While Americans were bawling about $3 per gallon gasoline, residents of the Virgin Islands were paying nearly $5 per gallon (except on St. Croix, where prices are always lower due to the presence of the HOVENSA oil refinery). Prices have settled down a bit, but the cost of diesel, gasoline, cooking gas, and other related products is still very high in the islands.
You might think that this, combined with the incessant tropical sun and healthy trade winds, would have led to the development of a forward-thinking alternative energy system. It has not. Instead, residents of both territories are left paying extremely high prices for electricity, gasoline, and anything (such as frozen or refrigerated goods) that requires a great deal of energy.
There are a few glimmers of hope on the horizon. The USVI Water and Power Authority has invested in a small alternative energy program, and residents there can also take advantage of a federal solar roof initiative. In the BVI, however, policy-makers have continued with an utterly incomprehensible policy that not only fails to reward residents for but actually forbids them from setting up their own power generating system, such as a solar or wind power system at their homes, as long as the power grid is available to them. The final insult is that the BVI Electricity Corporation does not have the capacity to meet the BVI’s growing power needs, so power outages are frequent.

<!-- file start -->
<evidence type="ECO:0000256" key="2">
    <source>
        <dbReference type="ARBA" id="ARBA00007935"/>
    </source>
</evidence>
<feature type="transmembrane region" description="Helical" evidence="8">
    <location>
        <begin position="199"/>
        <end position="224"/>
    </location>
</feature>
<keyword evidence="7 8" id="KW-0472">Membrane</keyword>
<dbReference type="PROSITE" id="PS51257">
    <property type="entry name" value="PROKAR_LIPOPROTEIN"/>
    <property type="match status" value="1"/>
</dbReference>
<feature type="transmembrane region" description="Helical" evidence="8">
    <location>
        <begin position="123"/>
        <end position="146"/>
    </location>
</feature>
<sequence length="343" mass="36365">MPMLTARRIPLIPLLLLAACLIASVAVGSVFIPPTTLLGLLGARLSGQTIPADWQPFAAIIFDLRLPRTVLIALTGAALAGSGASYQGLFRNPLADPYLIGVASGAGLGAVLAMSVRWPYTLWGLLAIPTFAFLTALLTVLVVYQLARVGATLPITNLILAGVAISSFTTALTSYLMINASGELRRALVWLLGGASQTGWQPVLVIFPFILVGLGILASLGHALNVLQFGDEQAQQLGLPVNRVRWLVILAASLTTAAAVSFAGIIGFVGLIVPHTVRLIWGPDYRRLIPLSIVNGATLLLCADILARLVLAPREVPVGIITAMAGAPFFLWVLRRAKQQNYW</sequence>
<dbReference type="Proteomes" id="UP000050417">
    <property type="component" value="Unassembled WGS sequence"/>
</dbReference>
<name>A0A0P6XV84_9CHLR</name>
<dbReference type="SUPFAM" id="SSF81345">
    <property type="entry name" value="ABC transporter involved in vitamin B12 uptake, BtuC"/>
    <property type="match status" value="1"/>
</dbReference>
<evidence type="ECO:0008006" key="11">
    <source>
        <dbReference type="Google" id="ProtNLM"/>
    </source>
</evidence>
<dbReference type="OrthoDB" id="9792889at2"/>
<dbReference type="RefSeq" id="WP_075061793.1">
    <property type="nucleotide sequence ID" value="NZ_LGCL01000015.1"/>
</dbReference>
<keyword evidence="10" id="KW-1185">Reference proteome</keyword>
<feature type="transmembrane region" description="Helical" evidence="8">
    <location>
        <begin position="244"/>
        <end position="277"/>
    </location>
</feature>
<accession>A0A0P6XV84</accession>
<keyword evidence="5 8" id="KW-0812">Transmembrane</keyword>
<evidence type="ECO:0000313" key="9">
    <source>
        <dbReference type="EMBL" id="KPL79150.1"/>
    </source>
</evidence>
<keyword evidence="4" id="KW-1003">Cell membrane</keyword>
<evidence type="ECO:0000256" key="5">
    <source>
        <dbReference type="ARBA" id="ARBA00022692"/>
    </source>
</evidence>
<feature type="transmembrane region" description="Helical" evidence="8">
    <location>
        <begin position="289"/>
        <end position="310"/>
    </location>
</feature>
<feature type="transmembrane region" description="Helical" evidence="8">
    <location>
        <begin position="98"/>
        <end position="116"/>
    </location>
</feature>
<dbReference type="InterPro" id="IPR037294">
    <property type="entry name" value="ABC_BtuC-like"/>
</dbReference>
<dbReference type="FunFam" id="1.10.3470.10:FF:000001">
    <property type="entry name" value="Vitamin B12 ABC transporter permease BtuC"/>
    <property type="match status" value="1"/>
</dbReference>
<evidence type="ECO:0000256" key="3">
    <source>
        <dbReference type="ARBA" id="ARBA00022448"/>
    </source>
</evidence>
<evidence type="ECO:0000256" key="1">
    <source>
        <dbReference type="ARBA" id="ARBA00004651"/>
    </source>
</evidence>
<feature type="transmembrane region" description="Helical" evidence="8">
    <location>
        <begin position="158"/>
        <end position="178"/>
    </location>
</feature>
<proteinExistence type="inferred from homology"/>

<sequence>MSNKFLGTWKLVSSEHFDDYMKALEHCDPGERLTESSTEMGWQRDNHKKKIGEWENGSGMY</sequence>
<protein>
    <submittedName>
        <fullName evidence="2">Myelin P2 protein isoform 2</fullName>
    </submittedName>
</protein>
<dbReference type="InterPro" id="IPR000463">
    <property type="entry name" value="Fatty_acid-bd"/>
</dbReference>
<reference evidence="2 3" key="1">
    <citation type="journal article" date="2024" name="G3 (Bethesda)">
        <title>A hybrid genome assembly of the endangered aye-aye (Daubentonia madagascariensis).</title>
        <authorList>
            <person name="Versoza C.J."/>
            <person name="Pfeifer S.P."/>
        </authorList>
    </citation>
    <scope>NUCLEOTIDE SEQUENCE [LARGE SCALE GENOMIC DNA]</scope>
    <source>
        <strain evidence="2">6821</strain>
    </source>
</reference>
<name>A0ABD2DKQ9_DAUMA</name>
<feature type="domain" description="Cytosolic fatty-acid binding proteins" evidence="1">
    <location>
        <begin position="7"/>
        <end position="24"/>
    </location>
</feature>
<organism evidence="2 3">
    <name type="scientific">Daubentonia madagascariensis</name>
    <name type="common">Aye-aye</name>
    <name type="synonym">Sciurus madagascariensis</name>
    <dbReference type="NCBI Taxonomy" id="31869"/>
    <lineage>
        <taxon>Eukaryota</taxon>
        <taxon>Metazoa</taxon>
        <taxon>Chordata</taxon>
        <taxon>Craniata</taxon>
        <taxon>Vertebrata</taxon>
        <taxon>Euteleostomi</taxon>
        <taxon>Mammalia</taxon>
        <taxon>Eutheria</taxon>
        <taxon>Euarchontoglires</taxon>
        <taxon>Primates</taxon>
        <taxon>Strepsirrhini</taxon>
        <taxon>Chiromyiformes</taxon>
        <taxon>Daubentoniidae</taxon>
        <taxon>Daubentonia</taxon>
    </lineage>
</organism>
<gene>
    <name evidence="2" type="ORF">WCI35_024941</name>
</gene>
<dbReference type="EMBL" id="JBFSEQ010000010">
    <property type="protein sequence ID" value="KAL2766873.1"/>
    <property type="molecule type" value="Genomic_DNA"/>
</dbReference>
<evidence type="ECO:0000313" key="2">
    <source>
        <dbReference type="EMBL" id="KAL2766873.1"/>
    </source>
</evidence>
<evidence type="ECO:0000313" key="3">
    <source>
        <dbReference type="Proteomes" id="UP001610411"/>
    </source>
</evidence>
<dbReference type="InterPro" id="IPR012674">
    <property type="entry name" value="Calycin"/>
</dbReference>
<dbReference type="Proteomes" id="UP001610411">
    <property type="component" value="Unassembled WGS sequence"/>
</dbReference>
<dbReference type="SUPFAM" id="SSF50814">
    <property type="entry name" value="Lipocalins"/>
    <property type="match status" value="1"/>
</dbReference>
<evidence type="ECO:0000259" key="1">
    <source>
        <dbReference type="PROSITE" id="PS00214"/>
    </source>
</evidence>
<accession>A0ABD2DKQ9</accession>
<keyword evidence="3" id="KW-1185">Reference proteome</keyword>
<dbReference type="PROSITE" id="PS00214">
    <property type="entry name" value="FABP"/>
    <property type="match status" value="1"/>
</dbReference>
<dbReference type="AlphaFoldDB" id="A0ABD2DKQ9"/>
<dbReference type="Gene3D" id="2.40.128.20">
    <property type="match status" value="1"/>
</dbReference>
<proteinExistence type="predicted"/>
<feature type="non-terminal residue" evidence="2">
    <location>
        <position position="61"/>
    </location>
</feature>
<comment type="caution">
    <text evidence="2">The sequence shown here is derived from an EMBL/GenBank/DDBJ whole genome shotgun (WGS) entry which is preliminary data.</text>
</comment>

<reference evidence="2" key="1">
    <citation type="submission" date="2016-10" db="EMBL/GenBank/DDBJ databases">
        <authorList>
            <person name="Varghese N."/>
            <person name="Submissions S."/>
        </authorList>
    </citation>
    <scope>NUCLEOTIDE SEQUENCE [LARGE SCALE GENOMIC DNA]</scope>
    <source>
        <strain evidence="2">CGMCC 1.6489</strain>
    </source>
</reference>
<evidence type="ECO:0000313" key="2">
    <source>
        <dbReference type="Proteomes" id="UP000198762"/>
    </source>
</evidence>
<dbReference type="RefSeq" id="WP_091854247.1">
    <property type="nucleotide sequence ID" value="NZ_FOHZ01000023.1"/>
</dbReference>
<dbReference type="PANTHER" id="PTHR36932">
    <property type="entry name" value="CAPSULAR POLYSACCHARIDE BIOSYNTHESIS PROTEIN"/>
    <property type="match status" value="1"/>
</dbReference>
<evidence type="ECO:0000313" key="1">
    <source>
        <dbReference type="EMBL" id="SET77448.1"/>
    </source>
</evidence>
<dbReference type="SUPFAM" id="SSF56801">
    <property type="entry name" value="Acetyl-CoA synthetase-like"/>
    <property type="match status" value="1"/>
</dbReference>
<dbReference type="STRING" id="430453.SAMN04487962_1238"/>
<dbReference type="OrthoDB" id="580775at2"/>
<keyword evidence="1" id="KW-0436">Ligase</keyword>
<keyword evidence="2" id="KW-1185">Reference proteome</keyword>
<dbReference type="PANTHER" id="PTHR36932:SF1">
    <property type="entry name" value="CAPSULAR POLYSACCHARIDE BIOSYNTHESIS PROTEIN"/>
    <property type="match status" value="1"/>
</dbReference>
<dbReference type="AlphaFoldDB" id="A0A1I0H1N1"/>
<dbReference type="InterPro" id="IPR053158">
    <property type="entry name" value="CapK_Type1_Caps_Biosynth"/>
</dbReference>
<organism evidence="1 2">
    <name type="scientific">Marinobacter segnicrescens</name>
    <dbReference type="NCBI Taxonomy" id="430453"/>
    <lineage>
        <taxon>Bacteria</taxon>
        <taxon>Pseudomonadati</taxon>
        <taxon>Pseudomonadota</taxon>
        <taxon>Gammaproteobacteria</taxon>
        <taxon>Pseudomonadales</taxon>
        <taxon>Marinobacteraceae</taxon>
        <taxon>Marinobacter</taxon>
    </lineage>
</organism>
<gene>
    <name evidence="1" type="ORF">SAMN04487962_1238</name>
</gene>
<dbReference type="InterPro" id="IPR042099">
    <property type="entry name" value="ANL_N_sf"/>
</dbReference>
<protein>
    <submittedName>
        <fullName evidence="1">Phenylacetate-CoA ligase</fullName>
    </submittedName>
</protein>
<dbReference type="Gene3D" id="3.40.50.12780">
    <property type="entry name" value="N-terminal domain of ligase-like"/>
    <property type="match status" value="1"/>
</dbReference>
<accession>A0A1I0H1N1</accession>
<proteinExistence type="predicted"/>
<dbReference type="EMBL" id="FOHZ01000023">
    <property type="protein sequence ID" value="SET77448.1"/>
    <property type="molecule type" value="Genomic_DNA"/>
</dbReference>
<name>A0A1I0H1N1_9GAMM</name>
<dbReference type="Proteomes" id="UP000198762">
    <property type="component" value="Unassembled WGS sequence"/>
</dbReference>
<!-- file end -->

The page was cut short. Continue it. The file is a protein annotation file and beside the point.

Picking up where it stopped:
Virgin mogul Sir Richard Branson, owner of Necker and Mosquito Islands, is building an eco-resort on Mosquito Island that he says will be run totally on solar and wind power (which is allowed since the power grid is not available on this small remote island). Branson says this will be a model for future development in the BVI, but it’s yet to be seen if any of the policy-makers will actually take heed.
Visitors should be aware of these issues if only so you can be mindful of the energy that you use. At the very least, please turn off air conditioners, lights, and fans when you’re leaving your hotel room for the day.
© Susanna Henighan Potter from Moon Virgin Islands, 4th edition